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Leading plastic surgeon dispels myths on this increasingly popular option

New York, NY, November, 2007 – After a 14- year ban, the Food and Drug Administration once again gave its blessing to silicone breast implants, announcing late last year that silicone-gel implants from two companies – Mentor and Allergan – are now available to women ages 22 and older seeking to reconstruct or augment their breasts.

It didn’t take long for American women to get the news: breast augmentation is now the top surgical procedure for women, according to the American Society for Aesthetic Plastic Surgery. In fact, the ASAPS reports that there were nearly 384 thousand breast augmentation surgeries in 2006. Breast augmentation, technically known as augmentation mammoplasty, is a procedure in which a surgeon inserts an implant behind each breast to enhance its size and/or shape. Most people think of increasing breast size as the only reason a woman might consider breast augmentation surgery, but many choose to have the procedure in order reconstruct one or both breasts after a mastectomy, to restore breast volume lost through pregnancy, dramatic weight loss or the simple fact of aging.

“Surgeons have been using silicone implants since the 1960s,” says Eleanor Barone, MD, an aesthetic plastic surgeon at Advanced Dermatology and The Center for Laser and Cosmetic Surgery. Some people had suggested a link between silicone and a variety of health problems, and in 1991, the FDA concluded that the data submitted by silicone-implant manufacturers did not provide adequate information on the benefits and risks of these devices. “But we know now that silicone implants are both safe and effective.” In fact, she notes, a study just published in The Annals of Plastic Surgery found that silicone breast implants do not increase the risk of any serious diseases.

In that report, researchers at the International Epidemiology Institute in Rockville, Md., and the Vanderbilt University Medical Center in Nashville, Tenn., reviewed more than a dozen studies evaluating the risk of cancer in women with cosmetic breast implants. These studies, the researchers found, have been “remarkably consistent” in showing no evidence of an increase in any type of cancer in women with silicone implants. They also many other studies that concluded that there’s no link between breast implants and connective tissue diseases (such as fibromyalgia, systemic lupus erythematosus, and rheumatoid arthritis) or to neurological diseases such as multiple sclerosis. There’s also no evidence that children born to women with breast implants are more likely to have birth defects or other health problems.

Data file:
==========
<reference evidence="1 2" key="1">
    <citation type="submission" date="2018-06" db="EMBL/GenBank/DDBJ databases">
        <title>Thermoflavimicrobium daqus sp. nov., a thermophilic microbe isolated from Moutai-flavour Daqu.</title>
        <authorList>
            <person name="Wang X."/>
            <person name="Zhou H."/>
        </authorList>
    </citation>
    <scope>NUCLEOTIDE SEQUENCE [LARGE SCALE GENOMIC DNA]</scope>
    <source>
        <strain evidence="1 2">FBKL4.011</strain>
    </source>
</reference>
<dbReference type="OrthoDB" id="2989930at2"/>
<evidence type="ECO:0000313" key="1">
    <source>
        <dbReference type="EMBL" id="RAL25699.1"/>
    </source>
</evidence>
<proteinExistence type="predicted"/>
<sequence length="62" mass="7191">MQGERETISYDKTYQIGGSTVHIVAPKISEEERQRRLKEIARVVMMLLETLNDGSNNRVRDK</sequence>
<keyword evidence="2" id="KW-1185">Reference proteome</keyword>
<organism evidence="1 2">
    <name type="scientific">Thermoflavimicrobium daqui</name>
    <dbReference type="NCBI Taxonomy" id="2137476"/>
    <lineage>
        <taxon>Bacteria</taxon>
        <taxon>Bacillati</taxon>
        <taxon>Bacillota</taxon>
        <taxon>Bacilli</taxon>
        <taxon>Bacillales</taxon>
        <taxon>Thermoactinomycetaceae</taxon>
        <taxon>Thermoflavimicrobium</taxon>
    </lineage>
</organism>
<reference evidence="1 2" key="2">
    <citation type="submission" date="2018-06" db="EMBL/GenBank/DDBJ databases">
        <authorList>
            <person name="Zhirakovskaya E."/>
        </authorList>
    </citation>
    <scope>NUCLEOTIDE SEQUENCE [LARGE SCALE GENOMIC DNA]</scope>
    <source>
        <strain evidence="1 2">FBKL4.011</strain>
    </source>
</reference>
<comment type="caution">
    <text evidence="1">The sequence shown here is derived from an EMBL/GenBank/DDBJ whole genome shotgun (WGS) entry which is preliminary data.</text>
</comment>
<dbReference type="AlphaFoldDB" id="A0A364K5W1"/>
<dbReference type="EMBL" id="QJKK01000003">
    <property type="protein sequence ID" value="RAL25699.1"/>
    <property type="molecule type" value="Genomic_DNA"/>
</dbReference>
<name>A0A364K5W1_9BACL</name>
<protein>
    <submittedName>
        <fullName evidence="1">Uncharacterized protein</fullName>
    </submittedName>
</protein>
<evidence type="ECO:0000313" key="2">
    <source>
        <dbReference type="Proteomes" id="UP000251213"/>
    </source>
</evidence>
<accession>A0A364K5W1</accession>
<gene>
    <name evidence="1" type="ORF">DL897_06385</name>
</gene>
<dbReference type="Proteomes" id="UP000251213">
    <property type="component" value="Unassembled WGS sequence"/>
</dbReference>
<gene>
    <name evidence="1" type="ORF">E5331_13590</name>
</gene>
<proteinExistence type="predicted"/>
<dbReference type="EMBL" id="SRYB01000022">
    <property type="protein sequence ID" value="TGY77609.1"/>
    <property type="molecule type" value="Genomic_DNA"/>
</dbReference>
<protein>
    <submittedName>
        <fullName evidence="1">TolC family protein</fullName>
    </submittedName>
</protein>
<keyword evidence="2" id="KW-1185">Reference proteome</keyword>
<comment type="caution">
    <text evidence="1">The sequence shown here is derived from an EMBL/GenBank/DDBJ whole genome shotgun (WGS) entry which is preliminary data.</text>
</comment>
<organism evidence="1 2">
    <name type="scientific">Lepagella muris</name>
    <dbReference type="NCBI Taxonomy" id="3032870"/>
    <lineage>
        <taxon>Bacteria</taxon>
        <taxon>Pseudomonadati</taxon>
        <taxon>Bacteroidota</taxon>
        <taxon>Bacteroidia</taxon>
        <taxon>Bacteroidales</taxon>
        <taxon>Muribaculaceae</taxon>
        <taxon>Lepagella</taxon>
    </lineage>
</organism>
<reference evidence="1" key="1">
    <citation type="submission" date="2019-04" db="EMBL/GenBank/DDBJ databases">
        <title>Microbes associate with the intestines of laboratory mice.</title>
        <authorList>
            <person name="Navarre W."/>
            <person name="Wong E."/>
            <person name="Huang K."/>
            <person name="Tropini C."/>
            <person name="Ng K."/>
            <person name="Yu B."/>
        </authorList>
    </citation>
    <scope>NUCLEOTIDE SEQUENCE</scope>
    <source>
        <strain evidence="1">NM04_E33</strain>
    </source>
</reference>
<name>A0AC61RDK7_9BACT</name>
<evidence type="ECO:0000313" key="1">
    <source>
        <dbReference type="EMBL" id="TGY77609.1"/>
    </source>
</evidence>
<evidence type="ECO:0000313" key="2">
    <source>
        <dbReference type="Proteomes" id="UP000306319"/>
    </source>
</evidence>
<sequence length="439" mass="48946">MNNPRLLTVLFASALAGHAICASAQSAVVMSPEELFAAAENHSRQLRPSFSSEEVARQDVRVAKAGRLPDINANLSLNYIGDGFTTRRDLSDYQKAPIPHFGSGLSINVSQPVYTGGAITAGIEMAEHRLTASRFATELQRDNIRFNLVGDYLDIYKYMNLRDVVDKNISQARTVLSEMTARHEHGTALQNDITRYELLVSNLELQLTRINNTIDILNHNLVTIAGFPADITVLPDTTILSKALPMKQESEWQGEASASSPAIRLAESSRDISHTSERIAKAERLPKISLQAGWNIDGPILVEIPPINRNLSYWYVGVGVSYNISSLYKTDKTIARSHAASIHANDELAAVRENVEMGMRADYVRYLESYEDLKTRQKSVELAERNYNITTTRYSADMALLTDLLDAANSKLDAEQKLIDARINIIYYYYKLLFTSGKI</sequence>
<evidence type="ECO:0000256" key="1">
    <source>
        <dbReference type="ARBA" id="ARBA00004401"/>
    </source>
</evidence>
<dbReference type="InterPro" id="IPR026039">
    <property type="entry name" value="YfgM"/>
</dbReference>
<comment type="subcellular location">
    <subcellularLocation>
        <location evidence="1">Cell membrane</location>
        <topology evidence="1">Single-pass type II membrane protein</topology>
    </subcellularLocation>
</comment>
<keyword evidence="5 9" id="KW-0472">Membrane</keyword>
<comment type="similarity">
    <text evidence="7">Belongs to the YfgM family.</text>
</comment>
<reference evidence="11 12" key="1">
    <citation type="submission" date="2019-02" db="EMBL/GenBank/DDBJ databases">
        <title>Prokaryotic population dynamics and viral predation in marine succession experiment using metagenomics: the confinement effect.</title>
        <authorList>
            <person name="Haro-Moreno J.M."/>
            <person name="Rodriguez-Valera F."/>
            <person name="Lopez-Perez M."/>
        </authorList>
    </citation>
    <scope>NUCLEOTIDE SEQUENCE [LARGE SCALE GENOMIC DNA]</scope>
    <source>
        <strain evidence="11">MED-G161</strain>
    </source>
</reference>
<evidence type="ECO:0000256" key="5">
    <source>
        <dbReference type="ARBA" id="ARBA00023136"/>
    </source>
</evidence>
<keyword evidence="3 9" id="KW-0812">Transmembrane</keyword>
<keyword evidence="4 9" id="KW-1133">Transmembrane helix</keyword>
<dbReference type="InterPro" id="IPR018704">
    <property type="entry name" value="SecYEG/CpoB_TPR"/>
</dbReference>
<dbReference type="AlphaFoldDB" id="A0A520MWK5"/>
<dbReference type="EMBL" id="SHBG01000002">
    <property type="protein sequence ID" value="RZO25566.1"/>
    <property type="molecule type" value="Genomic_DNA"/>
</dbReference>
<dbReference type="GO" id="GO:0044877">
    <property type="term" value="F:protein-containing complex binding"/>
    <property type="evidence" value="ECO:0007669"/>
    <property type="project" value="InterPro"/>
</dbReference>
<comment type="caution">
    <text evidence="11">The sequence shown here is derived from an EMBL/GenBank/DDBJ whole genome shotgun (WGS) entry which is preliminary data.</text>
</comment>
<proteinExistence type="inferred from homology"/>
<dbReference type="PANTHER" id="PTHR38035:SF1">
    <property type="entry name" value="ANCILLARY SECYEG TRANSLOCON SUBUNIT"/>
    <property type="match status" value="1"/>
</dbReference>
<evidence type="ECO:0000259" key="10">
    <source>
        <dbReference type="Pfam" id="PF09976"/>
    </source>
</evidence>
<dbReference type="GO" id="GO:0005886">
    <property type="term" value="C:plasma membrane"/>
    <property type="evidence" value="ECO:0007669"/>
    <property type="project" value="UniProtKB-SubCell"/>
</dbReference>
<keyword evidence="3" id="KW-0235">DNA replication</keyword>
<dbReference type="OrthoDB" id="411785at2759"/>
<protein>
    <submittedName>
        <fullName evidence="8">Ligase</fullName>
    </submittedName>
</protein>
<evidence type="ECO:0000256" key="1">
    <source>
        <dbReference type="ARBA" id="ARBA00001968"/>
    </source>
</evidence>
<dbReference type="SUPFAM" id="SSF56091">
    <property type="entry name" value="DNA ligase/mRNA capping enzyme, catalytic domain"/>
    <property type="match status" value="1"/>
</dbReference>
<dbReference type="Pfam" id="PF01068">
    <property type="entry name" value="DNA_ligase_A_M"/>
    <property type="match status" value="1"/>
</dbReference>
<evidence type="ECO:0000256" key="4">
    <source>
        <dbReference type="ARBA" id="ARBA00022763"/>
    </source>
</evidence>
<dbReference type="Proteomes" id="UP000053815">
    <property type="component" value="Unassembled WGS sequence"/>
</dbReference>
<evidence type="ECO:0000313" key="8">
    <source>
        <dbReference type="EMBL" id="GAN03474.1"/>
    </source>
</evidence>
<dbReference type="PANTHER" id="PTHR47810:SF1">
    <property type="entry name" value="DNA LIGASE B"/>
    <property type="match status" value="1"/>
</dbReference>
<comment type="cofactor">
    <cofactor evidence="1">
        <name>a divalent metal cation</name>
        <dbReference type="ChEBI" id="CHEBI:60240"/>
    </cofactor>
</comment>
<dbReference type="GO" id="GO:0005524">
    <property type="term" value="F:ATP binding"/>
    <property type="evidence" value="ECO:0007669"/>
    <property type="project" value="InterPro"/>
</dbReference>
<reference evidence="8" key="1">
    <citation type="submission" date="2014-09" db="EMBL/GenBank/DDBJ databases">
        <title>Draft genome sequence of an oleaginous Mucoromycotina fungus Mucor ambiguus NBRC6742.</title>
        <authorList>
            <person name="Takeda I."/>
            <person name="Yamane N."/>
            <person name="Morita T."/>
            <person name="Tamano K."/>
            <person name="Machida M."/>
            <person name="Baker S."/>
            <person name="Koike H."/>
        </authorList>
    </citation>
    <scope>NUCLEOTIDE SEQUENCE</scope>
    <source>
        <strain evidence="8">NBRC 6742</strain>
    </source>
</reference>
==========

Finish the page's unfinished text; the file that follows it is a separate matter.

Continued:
Silicones are a family of chemical compounds made from silicon, a naturally occurring element found in sand and rock that becomes silicone when combined with oxygen, carbon and hydrogen (next to oxygen, silicon is the most common element in the earth’s crust). Silicones have been used for over 50 years in products like hairspray and moisturizing creams, as well as medical devices such as artificial joints, catheters, and facial implants.

The FDA’s decision to approve silicone-filled breast implants is good news for patients looking to improve the appearance of their breasts, says Dr. Barone. For one thing, it gives women an option over saline-filled implants. “All breast implants are made from a solid silicone rubber shell that’s filled with either saline solution (sterile salt water) or elastic silicone gel,” she explains. There are advantages and disadvantages to both types, but, generally speaking, silicone implants just look and feel more natural, Dr. Barone says.

Silicone gel is viscous, she says. “It has a thick, sticky consistency that’s a lot like human fat, which is a large component of female breast tissue.” On the other hand, saline solution isn’t compressible, so it looks – and feels – firmer. “Saline implants can feel like water balloons,” she explains. And the bigger the implant, the more that becomes a problem.

Of course, as with any other medical device or surgery, breast implants are not without risk, Dr, Barone stresses. “Any man-made device has a finite life span,” she says. “It may need to be replaced, and it can tear, although that possibility is rare.” If a saline- filled implant ruptures, the implant will deflate and the water will be absorbed harmlessly by the body. If a silicone implant ruptures, the gel may remain within the shell or rarely escape into the breast. (Today’s silicone-filled implants are less likely to rupture than earlier models, thanks to a multi-layer shell.) “If your silicone implant breaks or leaks, you might not be aware of it,” Dr. Barone cautions. For that reason, you should have an ultrasound exam or MRI screening every year to assess the condition of your implants. And just as you would if you didn’t have implants, you also should practice a monthly breast self-exam and schedule regular diagnostic breast screenings.

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